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National Churchill Museum

Cold War history comes alive In historic church at National Churchill Museum in Fulton

Area families don’t have to go far to explore an important event in Cold War history. They can do it at the National Churchill Museum, in a former church that was brought piece by piece from England.

The National Churchill Museum in Fulton, Mo., is housed in the former Church of St. Mary the Virgin, Aldermanbur, one of the oldest churches anywhere in the United States. Designed by Sir Christopher Wren and built after the Great Fire in 1666 destroyed a much-earlier medieval edifice, it served the needs of a London parish for three centuries until the Nazi Blitz in 1940.

Largely destroyed (the Portland stone walls remained standing) it stood in a ruinous state until British authorities developed plans for resurrecting London. While other churches were rebuilt or restored, St. Mary the Virgin remained a bombed-out ruin until its acquisition by Wesminster College in Fulton, historically a Presbyterian institution of higher education.

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Fulton was where Sir Winston Churchill delivered his 1946 speech titled “Sinews of Peace.” Speaking at the invitation of President Harry Truman, the legendary wartime prime minister warned of the Soviet Union’s post-war expansionism and what later became the Cold War. Reopened on the Westminster campus in 1969, the church is part of the National Churchill Museum.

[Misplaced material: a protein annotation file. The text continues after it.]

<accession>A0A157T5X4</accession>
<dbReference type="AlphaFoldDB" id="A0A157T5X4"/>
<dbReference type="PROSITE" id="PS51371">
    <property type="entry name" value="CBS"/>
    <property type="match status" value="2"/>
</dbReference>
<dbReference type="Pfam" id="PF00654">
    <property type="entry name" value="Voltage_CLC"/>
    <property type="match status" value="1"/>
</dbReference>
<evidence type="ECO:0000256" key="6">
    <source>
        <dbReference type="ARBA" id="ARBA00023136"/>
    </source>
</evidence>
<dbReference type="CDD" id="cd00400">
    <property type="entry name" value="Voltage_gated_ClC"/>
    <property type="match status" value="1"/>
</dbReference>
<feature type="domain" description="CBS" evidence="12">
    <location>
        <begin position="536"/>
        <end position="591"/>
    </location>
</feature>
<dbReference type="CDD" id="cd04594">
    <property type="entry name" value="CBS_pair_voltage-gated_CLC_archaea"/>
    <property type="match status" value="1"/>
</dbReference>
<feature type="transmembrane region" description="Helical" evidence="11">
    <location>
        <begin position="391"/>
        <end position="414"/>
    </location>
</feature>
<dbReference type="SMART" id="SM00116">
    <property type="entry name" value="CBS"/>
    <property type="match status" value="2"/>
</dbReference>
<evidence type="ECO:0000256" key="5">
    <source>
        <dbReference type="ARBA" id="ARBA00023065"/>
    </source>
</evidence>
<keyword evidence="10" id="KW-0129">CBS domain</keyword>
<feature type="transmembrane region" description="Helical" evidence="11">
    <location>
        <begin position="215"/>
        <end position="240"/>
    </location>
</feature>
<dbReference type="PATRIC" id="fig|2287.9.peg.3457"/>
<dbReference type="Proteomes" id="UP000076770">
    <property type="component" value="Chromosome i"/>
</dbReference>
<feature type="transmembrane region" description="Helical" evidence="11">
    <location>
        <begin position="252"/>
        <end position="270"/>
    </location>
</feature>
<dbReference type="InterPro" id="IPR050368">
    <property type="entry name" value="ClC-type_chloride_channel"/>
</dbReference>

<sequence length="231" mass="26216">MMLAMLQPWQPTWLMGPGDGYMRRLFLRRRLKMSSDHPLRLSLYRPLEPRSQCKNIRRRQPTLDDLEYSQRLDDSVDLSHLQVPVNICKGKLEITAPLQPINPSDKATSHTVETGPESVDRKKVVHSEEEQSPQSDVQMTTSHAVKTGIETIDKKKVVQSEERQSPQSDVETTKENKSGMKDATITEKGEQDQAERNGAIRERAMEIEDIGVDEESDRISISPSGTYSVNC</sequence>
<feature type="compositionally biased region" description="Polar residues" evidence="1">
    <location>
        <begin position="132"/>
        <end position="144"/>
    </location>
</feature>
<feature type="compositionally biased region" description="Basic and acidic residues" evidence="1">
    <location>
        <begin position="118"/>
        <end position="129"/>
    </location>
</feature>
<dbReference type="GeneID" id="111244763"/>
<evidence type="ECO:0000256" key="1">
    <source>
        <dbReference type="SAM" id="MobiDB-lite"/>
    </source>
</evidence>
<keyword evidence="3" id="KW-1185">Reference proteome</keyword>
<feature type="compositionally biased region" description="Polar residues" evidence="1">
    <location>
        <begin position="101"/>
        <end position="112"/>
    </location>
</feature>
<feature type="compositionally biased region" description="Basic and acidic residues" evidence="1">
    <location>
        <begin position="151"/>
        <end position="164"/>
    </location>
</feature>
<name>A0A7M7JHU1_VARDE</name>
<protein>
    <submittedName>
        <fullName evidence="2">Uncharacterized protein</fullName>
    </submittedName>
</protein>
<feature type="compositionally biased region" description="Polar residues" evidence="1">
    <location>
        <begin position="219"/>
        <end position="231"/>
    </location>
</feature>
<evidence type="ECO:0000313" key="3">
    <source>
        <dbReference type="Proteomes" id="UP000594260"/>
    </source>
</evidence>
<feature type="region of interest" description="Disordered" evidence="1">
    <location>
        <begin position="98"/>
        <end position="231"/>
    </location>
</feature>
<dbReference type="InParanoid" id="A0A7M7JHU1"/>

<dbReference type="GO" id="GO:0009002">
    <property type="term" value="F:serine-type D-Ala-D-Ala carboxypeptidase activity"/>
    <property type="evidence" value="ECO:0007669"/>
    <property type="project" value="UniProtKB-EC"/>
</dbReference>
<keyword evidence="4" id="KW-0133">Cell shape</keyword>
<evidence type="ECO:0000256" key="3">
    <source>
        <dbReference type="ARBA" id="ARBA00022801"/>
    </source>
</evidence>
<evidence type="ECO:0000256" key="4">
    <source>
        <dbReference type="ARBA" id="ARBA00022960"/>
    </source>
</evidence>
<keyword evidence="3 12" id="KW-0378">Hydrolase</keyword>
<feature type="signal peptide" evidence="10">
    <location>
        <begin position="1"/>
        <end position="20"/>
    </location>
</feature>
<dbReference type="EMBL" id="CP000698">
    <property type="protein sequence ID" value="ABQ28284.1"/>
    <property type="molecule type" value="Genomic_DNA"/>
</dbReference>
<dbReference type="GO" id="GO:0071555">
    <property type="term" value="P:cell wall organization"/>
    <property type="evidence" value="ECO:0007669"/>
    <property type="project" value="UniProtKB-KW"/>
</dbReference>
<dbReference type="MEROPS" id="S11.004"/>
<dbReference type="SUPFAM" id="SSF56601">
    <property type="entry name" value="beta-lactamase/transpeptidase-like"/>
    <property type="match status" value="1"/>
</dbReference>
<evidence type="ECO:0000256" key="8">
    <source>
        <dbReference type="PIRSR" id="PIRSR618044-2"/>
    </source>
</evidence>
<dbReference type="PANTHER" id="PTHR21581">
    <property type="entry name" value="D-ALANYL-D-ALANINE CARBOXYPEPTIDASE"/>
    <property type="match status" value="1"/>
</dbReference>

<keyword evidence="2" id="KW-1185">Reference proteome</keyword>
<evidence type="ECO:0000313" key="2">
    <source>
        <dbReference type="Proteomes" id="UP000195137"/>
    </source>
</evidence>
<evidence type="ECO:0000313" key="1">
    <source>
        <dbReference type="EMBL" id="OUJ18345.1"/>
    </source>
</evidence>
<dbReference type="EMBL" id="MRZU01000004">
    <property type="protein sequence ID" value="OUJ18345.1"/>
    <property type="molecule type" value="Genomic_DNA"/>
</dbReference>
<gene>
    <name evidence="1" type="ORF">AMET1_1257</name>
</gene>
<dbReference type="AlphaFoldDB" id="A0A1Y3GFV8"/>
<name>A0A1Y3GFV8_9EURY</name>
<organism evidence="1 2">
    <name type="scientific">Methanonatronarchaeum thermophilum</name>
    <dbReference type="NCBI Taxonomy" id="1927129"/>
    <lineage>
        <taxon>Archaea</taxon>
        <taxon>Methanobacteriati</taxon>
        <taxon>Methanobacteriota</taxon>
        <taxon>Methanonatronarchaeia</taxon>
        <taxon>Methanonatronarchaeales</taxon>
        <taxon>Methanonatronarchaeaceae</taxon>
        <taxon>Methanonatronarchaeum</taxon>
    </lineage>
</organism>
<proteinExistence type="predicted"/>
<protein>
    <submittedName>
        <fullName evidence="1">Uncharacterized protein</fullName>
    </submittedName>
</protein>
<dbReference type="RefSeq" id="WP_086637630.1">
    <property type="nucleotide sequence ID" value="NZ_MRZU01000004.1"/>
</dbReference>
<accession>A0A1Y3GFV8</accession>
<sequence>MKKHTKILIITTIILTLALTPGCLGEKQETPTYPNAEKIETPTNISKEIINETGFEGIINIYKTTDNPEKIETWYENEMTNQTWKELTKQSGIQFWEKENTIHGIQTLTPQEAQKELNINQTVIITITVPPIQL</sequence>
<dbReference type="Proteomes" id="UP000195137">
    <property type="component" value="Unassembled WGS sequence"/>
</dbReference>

Located beneath of St. Mary the Virgin, the museum tells the story of Churchill’s fascinating life as a historian, journalist, politician, soldier and statesman. Then there is the church, which rivals any of the Wren churches in London. Outside on a plaza stands a sculpture by Edwina Sandys, a granddaughter of Churchill, made from eight sections of the Berlin Wall.

“Stay at the Loganberry Inn, a bed-and-breakfast and the best option in Fulton,” “The Christian Post: recommended. “You might even get the room where Margaret Thatcher once slept.”

Fulton is just south of Interstate 70 about 150 miles east of Kansas City. For more information, visit www.nationalchurchillmuseum.org.

–Lee Hartman | Metro Voice

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